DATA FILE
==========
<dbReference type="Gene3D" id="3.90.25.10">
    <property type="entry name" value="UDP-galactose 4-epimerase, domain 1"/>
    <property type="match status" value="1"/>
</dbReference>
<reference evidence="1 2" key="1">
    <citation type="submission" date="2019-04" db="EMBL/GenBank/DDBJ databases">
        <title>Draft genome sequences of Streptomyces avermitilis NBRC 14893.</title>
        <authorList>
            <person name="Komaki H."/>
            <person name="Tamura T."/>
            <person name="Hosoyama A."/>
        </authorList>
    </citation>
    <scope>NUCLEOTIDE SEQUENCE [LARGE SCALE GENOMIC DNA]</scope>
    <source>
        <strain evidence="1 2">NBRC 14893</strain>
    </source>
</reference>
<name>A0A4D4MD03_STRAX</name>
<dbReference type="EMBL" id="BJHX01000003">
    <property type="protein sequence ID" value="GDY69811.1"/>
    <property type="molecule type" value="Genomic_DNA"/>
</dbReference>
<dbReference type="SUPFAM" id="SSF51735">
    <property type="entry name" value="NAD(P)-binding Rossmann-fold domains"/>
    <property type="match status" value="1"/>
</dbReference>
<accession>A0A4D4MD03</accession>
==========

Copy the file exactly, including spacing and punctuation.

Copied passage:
<dbReference type="Gene3D" id="3.90.25.10">
    <property type="entry name" value="UDP-galactose 4-epimerase, domain 1"/>
    <property type="match status" value="1"/>
</dbReference>
<reference evidence="1 2" key="1">
    <citation type="submission" date="2019-04" db="EMBL/GenBank/DDBJ databases">
        <title>Draft genome sequences of Streptomyces avermitilis NBRC 14893.</title>
        <authorList>
            <person name="Komaki H."/>
            <person name="Tamura T."/>
            <person name="Hosoyama A."/>
        </authorList>
    </citation>
    <scope>NUCLEOTIDE SEQUENCE [LARGE SCALE GENOMIC DNA]</scope>
    <source>
        <strain evidence="1 2">NBRC 14893</strain>
    </source>
</reference>
<name>A0A4D4MD03_STRAX</name>
<dbReference type="EMBL" id="BJHX01000003">
    <property type="protein sequence ID" value="GDY69811.1"/>
    <property type="molecule type" value="Genomic_DNA"/>
</dbReference>
<dbReference type="SUPFAM" id="SSF51735">
    <property type="entry name" value="NAD(P)-binding Rossmann-fold domains"/>
    <property type="match status" value="1"/>
</dbReference>
<accession>A0A4D4MD03</accession>